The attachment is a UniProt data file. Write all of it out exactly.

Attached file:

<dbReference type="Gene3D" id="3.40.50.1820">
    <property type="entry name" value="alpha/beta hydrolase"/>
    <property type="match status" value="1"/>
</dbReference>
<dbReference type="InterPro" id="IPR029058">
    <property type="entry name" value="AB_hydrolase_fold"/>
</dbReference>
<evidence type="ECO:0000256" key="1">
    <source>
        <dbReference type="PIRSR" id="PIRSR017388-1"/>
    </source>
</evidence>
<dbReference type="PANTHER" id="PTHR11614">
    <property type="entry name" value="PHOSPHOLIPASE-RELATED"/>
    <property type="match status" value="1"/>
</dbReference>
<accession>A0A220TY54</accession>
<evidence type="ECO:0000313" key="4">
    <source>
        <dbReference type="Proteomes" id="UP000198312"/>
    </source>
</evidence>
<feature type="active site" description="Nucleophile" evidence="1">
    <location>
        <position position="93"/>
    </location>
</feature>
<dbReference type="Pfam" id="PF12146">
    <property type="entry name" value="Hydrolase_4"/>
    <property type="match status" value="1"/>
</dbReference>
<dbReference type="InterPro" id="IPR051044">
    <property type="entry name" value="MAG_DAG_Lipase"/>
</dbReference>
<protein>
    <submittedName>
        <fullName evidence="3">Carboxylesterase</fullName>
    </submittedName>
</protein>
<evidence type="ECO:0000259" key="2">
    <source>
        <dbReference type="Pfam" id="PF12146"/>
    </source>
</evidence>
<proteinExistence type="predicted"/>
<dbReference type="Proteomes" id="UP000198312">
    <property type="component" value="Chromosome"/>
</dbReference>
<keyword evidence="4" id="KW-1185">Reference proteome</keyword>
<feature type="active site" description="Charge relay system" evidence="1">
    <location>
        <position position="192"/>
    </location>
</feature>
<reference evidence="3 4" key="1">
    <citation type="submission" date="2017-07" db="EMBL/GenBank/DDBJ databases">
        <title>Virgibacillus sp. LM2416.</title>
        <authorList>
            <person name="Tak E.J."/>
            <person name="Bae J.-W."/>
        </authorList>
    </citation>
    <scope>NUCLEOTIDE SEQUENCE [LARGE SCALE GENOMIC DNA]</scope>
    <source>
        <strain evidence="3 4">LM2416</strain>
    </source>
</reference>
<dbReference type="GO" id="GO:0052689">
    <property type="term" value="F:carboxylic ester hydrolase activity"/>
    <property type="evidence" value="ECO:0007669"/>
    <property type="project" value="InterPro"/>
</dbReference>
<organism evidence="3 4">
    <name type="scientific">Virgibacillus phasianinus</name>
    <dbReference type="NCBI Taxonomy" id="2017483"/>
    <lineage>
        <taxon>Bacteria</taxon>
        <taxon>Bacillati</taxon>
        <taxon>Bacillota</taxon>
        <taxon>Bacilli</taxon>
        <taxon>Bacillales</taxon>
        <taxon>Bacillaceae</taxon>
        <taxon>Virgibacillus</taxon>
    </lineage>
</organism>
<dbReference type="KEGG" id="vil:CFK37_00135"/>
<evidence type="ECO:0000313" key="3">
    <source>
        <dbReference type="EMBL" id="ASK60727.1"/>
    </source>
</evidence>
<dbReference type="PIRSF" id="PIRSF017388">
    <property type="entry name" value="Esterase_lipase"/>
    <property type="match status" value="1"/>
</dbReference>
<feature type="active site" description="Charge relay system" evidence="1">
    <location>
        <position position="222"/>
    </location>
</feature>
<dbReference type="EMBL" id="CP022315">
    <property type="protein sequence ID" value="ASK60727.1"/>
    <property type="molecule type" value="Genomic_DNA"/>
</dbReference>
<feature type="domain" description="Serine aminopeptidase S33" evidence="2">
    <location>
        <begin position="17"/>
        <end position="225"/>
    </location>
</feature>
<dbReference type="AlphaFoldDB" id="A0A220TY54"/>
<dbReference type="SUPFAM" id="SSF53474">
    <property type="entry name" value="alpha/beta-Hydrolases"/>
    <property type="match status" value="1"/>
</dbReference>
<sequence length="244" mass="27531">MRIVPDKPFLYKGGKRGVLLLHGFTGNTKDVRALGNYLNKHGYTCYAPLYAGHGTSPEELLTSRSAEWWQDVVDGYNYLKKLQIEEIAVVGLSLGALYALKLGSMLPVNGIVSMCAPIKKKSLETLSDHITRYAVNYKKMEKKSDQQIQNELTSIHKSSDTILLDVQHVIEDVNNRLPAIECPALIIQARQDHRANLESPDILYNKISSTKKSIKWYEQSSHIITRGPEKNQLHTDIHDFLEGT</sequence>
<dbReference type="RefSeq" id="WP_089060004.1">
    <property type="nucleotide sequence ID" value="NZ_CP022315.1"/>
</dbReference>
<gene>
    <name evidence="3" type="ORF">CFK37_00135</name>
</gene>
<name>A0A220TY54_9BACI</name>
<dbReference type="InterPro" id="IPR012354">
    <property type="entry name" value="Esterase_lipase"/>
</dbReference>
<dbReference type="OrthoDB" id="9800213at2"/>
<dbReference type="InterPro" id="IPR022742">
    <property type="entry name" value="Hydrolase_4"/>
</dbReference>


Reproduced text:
<dbReference type="Gene3D" id="3.40.50.1820">
    <property type="entry name" value="alpha/beta hydrolase"/>
    <property type="match status" value="1"/>
</dbReference>
<dbReference type="InterPro" id="IPR029058">
    <property type="entry name" value="AB_hydrolase_fold"/>
</dbReference>
<evidence type="ECO:0000256" key="1">
    <source>
        <dbReference type="PIRSR" id="PIRSR017388-1"/>
    </source>
</evidence>
<dbReference type="PANTHER" id="PTHR11614">
    <property type="entry name" value="PHOSPHOLIPASE-RELATED"/>
    <property type="match status" value="1"/>
</dbReference>
<accession>A0A220TY54</accession>
<evidence type="ECO:0000313" key="4">
    <source>
        <dbReference type="Proteomes" id="UP000198312"/>
    </source>
</evidence>
<feature type="active site" description="Nucleophile" evidence="1">
    <location>
        <position position="93"/>
    </location>
</feature>
<dbReference type="Pfam" id="PF12146">
    <property type="entry name" value="Hydrolase_4"/>
    <property type="match status" value="1"/>
</dbReference>
<dbReference type="InterPro" id="IPR051044">
    <property type="entry name" value="MAG_DAG_Lipase"/>
</dbReference>
<protein>
    <submittedName>
        <fullName evidence="3">Carboxylesterase</fullName>
    </submittedName>
</protein>
<evidence type="ECO:0000259" key="2">
    <source>
        <dbReference type="Pfam" id="PF12146"/>
    </source>
</evidence>
<proteinExistence type="predicted"/>
<dbReference type="Proteomes" id="UP000198312">
    <property type="component" value="Chromosome"/>
</dbReference>
<keyword evidence="4" id="KW-1185">Reference proteome</keyword>
<feature type="active site" description="Charge relay system" evidence="1">
    <location>
        <position position="192"/>
    </location>
</feature>
<reference evidence="3 4" key="1">
    <citation type="submission" date="2017-07" db="EMBL/GenBank/DDBJ databases">
        <title>Virgibacillus sp. LM2416.</title>
        <authorList>
            <person name="Tak E.J."/>
            <person name="Bae J.-W."/>
        </authorList>
    </citation>
    <scope>NUCLEOTIDE SEQUENCE [LARGE SCALE GENOMIC DNA]</scope>
    <source>
        <strain evidence="3 4">LM2416</strain>
    </source>
</reference>
<dbReference type="GO" id="GO:0052689">
    <property type="term" value="F:carboxylic ester hydrolase activity"/>
    <property type="evidence" value="ECO:0007669"/>
    <property type="project" value="InterPro"/>
</dbReference>
<organism evidence="3 4">
    <name type="scientific">Virgibacillus phasianinus</name>
    <dbReference type="NCBI Taxonomy" id="2017483"/>
    <lineage>
        <taxon>Bacteria</taxon>
        <taxon>Bacillati</taxon>
        <taxon>Bacillota</taxon>
        <taxon>Bacilli</taxon>
        <taxon>Bacillales</taxon>
        <taxon>Bacillaceae</taxon>
        <taxon>Virgibacillus</taxon>
    </lineage>
</organism>
<dbReference type="KEGG" id="vil:CFK37_00135"/>
<evidence type="ECO:0000313" key="3">
    <source>
        <dbReference type="EMBL" id="ASK60727.1"/>
    </source>
</evidence>
<dbReference type="PIRSF" id="PIRSF017388">
    <property type="entry name" value="Esterase_lipase"/>
    <property type="match status" value="1"/>
</dbReference>
<feature type="active site" description="Charge relay system" evidence="1">
    <location>
        <position position="222"/>
    </location>
</feature>
<dbReference type="EMBL" id="CP022315">
    <property type="protein sequence ID" value="ASK60727.1"/>
    <property type="molecule type" value="Genomic_DNA"/>
</dbReference>
<feature type="domain" description="Serine aminopeptidase S33" evidence="2">
    <location>
        <begin position="17"/>
        <end position="225"/>
    </location>
</feature>
<dbReference type="AlphaFoldDB" id="A0A220TY54"/>
<dbReference type="SUPFAM" id="SSF53474">
    <property type="entry name" value="alpha/beta-Hydrolases"/>
    <property type="match status" value="1"/>
</dbReference>
<sequence length="244" mass="27531">MRIVPDKPFLYKGGKRGVLLLHGFTGNTKDVRALGNYLNKHGYTCYAPLYAGHGTSPEELLTSRSAEWWQDVVDGYNYLKKLQIEEIAVVGLSLGALYALKLGSMLPVNGIVSMCAPIKKKSLETLSDHITRYAVNYKKMEKKSDQQIQNELTSIHKSSDTILLDVQHVIEDVNNRLPAIECPALIIQARQDHRANLESPDILYNKISSTKKSIKWYEQSSHIITRGPEKNQLHTDIHDFLEGT</sequence>
<dbReference type="RefSeq" id="WP_089060004.1">
    <property type="nucleotide sequence ID" value="NZ_CP022315.1"/>
</dbReference>
<gene>
    <name evidence="3" type="ORF">CFK37_00135</name>
</gene>
<name>A0A220TY54_9BACI</name>
<dbReference type="InterPro" id="IPR012354">
    <property type="entry name" value="Esterase_lipase"/>
</dbReference>
<dbReference type="OrthoDB" id="9800213at2"/>
<dbReference type="InterPro" id="IPR022742">
    <property type="entry name" value="Hydrolase_4"/>
</dbReference>